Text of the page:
The Free Standards Group has decided to break up the single, core Linux Standards Base specification into different modules that can be combined to create a server or desktop LSB standard, but what do the companies behind Linux and the analysts make of this move?
Is it, as one writer on Slashdot has it, a case of “the old observation that standards are wonderful because there are so many of them”? With a future of an “optional Red Hat module and the optional SUSE module and…”
Or will a revised LSB help keep Linux from suffering from the fragmentation that perpetually bedeviled Unix?
Dan Kusnetzky, IDCs program vice president for system software, said that he thinks that the changes are a good move.
After all, “The requirements for embedded operating environments are quite different from those for server operating environments,” he said.
“Server operating environments also have different requirements if theyre supporting a small-scale workload than if theyre expected to manage a large scaled up hardware configuration. So, it seems wise to create flexible standards that recognize that different usage patterns also bring along with them different requirements.”
Besides having server and desktop components, the LSB is also the foundation of embedded Linux standards such as the OSDLs (Open Source Development Lab) Carrier Grade Linux specification, and the Embedded Linux Consortiums Platform Specification.
Stacey Quandt, senior business analyst for the Robert Frances Group, going to the heart of the matter, said, “The ongoing challenge for ISVs [Independent Software Vendors] is the cost of supporting and certifying multiple Linux distributions.”
Its those costs that constantly hampered Unix ISVs, as they had to make multiple versions of the same program for Solaris, AIX, HP-UX, UnixWare and so on. The LSB is meant to make sure that that kind of software compatibility fragmentation doesnt happen to Linux.
“The ability to create modules for the Linux Standards Base has the potential of lowering the costs to ISVs and will increase the number of ISVs that certify applications,” Quandt said.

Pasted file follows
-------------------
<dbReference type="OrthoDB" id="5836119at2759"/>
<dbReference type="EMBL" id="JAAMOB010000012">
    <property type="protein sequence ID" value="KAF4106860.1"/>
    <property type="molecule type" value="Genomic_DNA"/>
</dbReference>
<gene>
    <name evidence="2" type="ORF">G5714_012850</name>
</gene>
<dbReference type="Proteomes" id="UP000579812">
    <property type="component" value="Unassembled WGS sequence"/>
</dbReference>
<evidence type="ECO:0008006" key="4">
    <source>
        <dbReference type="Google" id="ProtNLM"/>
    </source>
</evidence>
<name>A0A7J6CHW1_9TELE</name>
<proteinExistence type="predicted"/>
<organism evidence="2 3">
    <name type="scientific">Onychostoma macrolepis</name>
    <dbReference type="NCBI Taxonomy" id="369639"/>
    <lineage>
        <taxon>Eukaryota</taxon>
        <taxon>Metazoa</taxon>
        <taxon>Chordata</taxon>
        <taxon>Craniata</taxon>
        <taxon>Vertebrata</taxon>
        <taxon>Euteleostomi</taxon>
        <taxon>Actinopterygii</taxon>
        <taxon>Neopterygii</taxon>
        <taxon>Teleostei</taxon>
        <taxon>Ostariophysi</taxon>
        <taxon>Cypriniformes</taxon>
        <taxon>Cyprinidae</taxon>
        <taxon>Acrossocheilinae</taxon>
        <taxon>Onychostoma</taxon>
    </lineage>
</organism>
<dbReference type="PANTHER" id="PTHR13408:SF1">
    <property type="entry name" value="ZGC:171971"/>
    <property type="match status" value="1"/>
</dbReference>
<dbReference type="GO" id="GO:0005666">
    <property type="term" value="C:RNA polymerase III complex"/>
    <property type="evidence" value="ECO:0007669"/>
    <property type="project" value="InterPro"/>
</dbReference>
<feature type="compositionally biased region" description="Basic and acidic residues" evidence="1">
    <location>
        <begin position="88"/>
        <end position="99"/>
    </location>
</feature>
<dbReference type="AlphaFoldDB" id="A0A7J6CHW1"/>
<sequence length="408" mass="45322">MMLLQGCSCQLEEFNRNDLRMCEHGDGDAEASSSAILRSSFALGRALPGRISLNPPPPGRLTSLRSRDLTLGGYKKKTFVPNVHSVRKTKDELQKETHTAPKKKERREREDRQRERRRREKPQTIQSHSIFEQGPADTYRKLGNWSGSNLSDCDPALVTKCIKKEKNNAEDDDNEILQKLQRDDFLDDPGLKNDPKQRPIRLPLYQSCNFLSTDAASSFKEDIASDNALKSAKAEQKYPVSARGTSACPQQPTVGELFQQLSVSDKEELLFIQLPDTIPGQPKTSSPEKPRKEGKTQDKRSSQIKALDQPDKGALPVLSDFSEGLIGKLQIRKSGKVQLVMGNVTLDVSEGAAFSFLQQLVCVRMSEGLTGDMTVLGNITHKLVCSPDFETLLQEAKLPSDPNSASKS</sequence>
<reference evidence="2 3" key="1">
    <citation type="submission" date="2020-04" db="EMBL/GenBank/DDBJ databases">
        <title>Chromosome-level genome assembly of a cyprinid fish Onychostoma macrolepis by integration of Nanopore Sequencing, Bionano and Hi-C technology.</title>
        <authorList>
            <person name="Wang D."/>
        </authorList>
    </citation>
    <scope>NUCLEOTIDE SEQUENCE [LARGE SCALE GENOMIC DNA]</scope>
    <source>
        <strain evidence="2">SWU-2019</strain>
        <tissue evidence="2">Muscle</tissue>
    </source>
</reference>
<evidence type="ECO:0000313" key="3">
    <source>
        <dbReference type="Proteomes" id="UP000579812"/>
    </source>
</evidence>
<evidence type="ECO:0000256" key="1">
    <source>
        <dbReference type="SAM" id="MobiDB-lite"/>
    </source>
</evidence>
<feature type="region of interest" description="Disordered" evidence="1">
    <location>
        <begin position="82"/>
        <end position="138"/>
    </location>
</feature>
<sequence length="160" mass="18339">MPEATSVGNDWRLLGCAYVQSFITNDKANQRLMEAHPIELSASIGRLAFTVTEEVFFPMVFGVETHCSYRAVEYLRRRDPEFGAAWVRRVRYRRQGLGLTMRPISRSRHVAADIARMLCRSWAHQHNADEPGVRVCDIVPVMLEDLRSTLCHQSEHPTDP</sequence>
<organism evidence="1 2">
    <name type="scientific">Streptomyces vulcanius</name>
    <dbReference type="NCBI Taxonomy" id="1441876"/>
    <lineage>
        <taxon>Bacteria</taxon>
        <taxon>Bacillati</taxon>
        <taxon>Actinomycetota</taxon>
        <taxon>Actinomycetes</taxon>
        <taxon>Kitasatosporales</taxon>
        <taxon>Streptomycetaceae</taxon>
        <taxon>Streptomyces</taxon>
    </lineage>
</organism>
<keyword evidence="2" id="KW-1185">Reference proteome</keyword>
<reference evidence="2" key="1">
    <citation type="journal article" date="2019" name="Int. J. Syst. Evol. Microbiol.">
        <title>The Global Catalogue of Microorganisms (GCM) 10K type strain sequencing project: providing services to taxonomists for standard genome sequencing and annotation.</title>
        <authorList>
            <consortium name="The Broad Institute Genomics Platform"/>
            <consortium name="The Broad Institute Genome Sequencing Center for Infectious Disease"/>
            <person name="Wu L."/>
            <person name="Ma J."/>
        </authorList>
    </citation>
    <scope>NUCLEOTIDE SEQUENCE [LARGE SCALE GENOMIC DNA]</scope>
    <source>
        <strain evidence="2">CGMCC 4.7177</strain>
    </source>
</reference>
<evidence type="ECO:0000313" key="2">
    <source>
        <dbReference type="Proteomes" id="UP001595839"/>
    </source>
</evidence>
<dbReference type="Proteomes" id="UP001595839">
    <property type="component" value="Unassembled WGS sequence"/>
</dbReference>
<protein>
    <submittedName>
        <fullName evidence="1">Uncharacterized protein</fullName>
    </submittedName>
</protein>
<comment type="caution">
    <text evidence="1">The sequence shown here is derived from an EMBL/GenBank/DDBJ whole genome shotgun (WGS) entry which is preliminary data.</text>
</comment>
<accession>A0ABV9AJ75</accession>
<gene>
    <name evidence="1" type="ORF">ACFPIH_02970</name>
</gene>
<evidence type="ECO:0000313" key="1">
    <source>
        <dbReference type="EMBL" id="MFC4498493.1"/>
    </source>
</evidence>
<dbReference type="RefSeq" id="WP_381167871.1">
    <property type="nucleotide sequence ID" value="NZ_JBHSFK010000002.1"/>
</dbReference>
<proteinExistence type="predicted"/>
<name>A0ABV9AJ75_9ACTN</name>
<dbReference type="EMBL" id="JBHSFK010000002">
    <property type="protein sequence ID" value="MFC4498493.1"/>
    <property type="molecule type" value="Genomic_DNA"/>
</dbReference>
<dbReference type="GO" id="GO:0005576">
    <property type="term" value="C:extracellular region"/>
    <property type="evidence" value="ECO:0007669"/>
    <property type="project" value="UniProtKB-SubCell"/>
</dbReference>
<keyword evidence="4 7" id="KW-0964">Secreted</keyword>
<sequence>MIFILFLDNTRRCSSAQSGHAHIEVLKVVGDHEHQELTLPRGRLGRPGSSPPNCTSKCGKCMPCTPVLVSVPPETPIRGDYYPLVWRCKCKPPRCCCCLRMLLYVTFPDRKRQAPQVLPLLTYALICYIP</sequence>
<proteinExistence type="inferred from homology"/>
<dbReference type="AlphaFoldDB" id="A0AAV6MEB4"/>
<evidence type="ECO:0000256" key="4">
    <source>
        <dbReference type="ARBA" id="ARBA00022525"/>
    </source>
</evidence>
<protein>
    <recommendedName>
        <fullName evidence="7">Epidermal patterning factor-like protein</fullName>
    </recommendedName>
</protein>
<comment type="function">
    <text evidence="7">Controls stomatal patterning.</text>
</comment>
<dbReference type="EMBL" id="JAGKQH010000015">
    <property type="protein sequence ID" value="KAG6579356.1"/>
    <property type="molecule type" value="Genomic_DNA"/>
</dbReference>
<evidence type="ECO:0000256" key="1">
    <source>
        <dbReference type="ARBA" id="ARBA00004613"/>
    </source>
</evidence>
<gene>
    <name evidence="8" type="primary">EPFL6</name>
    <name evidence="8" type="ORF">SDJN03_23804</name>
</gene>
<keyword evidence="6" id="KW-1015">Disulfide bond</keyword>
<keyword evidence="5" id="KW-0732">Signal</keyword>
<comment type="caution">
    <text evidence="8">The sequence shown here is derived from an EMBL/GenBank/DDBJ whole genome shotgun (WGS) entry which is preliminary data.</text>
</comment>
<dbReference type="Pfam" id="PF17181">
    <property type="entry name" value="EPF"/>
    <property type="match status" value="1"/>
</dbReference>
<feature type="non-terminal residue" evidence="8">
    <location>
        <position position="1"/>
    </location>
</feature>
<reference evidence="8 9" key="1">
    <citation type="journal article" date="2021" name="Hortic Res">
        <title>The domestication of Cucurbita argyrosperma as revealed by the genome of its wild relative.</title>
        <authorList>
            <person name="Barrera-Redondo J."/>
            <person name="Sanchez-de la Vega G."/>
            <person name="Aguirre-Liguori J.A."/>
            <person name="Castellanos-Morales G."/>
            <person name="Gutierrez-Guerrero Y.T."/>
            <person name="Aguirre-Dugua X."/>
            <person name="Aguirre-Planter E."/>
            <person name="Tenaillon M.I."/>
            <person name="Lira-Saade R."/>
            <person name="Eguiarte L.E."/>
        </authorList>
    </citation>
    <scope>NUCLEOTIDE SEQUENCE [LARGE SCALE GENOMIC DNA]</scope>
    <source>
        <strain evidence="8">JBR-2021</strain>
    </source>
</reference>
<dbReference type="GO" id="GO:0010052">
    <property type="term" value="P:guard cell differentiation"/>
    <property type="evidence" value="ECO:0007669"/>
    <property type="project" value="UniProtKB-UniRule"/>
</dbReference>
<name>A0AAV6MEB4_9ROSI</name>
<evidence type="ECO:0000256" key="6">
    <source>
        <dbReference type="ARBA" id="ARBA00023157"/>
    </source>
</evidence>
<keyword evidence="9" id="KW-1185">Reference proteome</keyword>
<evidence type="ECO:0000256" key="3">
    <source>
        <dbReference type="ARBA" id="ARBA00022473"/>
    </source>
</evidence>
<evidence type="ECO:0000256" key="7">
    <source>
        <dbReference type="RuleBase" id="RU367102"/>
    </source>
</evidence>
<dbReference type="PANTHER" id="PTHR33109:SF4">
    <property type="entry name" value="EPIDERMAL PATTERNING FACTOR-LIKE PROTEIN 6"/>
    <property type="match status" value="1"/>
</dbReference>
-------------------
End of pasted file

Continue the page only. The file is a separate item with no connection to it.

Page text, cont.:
“Also, since the FSG [Free Standards Group] is also considering franchising out the application certification component of the LSB to the distribution providers, this would lead to an even closer relationship between ISVs and Linux distribution providers,” Quandt added.
What analysts think is all well and good, but what really counts is whether Linux distributors and ISVs support the new standards.
In the past, a standard which was in part an attempt to unify Linux around the LSB, UnitedLinux, fell apart when founding member, The SCO Group Inc., turned against Linux. More recently, Brazils Conectiva SA, Frances Mandrakesoft SA, Japans Turbolinux Inc. and the United States Progeny Linux Systems Inc. joined forces in the LLC (Linux Core Consortium), which is based on creating LSB 2.0–compliant Linux distributions.
While the LCC has the support of other Linux vendors, such as major Linux distributors Novell Inc. and Red Hat Inc., no other companies have joined it at this time. Still, both Linux giants are supporting this next step in the evolution of the LSB.
“Novell continues to be an active member of the LSB Work Group because we see the importance of providing customers and industry vendors with standardized Linux technology. The availability of common standards simplifies the certification efforts of ISVs and IHVs [Independent Hardware Vendors], which makes a platform that embraces these standards more attractive to develop on,” said Markus Rex, general manager of SuSE Linux at Novell.
“The efforts of the Free Standards Group are very important and, specifically, the LSB work is key to increasing the adoption of Linux operating systems and applications in both the server and the client workstation areas. Novell is pleased to support these initiatives by working towards getting all their Linux products LSB-compliant,” Rex said.
“Currently we have focused our certification efforts on SUSE LINUX, and will endeavor to get all our Linux products certified when possible—and any FSG initiative to make this process easier and more efficient without exponentially increasing the cost is welcome,” Rex said.
Karen Bennet, vice president of tools development at Red Hat, took a similar line: “Open Standards are a key enabler for wider adoption of Linux. Red Hat is currently certifying our RHEL4 [Red Hat Enterprise Linux] product to the LSB standards, and will continue to work with Free Standards Group to get the next version of the Standards [LSB 3.0] specification defined and certified for RHEL4 as well.”
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